Many state agencies set aside grant money, too. Like federal grants, the funds are usually reserved for businesses that align with state agency objectives. Often, large corporations land this grant money. It’s rare, but not impossible, for small businesses to attain a state grant.

Still, it can be worth your time to connect with your state’s economic development agency and ask about their discretionary incentive grants. These grants are sometimes easier for small businesses to attain. You can find a directory of state agencies at the U.S. Economic Development Administration site. You can also find a few state-based, small-business–friendly grants here:

 

Local grants

There are local grants to consider, too. Many organizations set aside some grant dollars to ensure that small businesses can thrive in that community.

Here are a few examples of local grants (and contests):

 

Other grant (and contest) options

Certain nonprofits, corporations, and local agencies also offer grants for small business owners. Others offer contests that provide cash and services to qualified business owners. Below, you'll find a few grant and contest programs you might consider.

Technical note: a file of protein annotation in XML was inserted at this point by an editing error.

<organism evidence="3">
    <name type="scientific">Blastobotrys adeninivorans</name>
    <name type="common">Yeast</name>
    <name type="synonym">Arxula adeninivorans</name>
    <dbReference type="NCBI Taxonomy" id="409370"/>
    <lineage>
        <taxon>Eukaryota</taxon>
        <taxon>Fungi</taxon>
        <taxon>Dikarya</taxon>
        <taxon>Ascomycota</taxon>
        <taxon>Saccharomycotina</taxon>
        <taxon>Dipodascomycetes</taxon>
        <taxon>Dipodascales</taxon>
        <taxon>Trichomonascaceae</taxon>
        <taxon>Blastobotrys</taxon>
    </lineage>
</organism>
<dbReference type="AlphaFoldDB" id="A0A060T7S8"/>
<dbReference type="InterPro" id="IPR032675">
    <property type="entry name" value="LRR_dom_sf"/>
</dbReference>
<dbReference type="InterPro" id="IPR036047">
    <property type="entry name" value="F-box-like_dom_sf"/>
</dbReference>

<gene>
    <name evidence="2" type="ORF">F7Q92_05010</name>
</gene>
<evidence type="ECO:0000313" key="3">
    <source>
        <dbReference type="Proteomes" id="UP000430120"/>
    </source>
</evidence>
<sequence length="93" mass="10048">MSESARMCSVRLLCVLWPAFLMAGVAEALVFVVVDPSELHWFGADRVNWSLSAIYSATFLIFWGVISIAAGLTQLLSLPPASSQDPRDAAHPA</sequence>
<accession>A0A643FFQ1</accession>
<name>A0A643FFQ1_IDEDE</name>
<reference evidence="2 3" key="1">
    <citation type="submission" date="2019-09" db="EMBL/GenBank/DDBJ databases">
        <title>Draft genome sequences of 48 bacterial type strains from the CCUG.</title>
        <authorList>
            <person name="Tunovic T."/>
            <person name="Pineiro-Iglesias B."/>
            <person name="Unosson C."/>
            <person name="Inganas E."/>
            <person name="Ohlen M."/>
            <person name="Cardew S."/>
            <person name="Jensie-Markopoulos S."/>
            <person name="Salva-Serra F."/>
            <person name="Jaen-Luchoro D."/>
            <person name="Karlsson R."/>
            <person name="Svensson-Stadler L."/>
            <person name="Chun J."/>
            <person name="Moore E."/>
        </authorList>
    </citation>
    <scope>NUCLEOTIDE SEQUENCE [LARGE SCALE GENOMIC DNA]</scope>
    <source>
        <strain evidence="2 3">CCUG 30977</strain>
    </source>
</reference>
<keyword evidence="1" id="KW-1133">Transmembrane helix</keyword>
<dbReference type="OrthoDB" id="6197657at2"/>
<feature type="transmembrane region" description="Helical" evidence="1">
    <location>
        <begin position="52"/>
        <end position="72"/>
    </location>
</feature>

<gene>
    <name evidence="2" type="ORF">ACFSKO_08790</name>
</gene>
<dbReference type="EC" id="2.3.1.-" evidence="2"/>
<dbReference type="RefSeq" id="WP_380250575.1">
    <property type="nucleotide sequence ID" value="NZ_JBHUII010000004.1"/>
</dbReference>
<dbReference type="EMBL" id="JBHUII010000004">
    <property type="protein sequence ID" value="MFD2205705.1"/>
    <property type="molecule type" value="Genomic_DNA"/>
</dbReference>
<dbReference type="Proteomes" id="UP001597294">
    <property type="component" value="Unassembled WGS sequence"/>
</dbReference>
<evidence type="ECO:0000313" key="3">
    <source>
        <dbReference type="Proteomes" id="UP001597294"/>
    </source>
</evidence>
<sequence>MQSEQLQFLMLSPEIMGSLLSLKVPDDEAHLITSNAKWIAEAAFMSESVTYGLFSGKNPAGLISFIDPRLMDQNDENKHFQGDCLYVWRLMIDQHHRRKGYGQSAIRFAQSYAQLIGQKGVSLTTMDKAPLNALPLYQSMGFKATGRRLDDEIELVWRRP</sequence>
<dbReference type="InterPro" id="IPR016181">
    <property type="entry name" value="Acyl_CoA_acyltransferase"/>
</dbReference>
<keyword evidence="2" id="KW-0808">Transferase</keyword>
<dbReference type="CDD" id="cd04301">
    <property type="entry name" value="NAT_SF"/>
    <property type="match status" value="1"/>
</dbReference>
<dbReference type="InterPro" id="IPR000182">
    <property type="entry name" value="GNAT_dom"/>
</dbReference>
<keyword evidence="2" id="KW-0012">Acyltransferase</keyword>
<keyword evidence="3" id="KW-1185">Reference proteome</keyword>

Grants for minority business owners

American Express IFundWomen of Color 100 for 100 Program

Through this program, 100 Black female entrepreneurs can attain $25,000 grants and 100 days of resources to help their ventures thrive.

Caress Dreams Fund

This program offers $5,000 grants, coaching, and creative services to select women-of-color founders.

Justworks' Grant Program

This Justworks program sets aside money for early-stage minority and women-owned nonprofits. It often awards five $50,000 grants per year.